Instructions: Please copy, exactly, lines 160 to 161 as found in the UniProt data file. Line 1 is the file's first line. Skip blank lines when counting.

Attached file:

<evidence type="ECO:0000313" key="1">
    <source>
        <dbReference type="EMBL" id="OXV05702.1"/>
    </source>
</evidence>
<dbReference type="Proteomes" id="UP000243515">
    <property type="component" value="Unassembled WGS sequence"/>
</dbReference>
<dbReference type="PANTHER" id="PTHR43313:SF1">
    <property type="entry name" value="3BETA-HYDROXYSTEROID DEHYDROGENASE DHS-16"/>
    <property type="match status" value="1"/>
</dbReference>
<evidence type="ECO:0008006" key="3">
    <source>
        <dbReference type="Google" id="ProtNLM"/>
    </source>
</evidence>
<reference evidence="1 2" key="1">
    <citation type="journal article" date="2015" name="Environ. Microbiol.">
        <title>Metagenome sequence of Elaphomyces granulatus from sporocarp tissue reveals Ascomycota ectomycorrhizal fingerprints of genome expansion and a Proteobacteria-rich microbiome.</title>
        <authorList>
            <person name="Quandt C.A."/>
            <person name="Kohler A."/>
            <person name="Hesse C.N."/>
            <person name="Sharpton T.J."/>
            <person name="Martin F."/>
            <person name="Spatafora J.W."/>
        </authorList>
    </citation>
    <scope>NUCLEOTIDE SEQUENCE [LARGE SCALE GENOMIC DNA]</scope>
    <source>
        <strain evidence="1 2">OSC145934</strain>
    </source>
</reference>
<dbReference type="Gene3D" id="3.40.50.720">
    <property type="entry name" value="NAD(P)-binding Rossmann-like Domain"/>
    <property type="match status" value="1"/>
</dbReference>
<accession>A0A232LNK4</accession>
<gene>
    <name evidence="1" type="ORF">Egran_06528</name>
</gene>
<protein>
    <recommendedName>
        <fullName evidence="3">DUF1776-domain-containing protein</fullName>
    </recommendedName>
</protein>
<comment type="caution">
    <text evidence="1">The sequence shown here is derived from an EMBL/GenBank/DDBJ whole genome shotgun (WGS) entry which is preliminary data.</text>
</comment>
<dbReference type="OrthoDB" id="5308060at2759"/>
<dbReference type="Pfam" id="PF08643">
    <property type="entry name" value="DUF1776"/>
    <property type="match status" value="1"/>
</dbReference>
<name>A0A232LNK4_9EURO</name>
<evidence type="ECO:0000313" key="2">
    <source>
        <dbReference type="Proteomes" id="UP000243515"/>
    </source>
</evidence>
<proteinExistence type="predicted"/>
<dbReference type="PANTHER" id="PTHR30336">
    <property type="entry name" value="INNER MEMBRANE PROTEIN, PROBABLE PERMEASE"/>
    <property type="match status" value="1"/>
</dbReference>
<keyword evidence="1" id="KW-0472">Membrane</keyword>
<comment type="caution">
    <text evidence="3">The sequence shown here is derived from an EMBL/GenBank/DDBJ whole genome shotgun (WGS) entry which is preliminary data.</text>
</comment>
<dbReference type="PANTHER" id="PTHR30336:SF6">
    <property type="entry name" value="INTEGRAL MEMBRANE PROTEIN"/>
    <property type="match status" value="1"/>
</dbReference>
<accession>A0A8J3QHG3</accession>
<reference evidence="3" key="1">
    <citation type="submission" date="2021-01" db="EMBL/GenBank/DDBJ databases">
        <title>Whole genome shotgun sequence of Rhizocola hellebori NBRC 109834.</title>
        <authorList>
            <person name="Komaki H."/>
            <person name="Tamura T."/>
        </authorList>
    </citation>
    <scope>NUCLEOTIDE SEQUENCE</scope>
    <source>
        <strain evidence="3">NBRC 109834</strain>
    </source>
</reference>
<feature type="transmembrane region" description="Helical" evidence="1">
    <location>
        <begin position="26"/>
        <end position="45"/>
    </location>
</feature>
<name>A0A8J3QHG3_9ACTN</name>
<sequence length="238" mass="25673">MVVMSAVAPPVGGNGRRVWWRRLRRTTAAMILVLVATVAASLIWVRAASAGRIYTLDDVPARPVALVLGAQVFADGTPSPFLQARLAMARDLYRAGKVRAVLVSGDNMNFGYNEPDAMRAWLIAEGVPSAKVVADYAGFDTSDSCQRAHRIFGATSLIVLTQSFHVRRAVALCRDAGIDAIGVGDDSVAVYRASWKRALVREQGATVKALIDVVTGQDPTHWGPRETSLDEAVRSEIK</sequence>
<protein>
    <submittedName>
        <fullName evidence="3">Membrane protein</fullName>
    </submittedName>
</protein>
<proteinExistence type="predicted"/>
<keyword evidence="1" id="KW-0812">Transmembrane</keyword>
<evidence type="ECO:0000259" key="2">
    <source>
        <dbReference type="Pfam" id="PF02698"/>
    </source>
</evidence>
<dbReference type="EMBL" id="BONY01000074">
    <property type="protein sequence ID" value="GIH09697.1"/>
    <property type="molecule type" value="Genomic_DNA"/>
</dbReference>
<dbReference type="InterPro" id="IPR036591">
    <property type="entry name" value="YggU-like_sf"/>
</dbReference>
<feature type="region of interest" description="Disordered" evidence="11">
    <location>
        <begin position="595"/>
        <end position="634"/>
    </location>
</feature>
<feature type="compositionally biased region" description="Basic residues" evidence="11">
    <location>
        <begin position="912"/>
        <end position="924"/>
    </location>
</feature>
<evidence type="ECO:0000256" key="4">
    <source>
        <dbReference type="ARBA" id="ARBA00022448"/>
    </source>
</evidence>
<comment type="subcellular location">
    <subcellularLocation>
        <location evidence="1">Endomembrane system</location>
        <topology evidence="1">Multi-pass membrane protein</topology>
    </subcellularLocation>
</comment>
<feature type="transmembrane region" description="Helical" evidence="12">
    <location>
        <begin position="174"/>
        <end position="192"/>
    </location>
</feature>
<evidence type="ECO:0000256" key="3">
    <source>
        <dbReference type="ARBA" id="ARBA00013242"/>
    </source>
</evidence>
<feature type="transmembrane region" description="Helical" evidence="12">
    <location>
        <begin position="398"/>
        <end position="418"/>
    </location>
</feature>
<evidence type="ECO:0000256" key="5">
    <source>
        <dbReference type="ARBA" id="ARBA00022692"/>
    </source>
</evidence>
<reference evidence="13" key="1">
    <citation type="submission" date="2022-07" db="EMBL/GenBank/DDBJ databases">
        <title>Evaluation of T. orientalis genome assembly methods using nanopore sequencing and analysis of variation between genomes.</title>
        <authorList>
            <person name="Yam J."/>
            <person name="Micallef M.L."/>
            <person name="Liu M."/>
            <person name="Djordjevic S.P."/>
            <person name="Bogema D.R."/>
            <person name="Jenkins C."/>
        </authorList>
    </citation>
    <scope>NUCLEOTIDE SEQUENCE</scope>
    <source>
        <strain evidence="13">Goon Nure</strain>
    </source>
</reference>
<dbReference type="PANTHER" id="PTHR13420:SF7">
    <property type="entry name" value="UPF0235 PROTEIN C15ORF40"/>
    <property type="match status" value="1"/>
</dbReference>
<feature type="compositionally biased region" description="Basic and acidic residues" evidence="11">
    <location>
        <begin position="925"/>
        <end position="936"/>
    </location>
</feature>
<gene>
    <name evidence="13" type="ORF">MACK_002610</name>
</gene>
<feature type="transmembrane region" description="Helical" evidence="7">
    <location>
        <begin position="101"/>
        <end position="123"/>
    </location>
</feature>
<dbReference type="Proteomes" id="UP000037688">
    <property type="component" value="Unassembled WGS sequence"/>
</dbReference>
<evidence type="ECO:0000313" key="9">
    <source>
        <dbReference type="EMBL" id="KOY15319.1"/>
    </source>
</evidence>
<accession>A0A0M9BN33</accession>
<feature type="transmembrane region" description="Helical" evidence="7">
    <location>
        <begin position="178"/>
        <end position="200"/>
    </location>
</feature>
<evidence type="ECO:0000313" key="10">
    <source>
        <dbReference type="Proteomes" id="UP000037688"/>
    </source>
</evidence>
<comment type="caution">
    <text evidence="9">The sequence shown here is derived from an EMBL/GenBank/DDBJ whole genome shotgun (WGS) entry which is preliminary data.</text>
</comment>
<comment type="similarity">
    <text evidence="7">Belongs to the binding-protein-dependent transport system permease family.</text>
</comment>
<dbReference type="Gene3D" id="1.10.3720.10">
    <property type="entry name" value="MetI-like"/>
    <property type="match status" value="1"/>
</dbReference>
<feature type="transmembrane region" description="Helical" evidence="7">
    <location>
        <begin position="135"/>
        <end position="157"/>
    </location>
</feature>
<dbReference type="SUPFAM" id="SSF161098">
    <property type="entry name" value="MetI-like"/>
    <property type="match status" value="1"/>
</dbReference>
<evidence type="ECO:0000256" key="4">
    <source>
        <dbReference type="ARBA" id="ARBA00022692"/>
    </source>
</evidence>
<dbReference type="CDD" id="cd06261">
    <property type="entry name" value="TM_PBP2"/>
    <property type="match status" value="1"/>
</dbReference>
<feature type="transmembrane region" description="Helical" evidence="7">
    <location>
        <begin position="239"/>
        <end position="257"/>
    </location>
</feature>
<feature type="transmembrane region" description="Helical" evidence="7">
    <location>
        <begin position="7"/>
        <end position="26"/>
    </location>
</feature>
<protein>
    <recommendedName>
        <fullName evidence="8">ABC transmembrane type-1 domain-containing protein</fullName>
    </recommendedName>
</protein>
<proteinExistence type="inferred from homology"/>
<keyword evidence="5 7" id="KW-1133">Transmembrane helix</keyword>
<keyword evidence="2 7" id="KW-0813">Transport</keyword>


</evidence>
<reference evidence="13" key="1">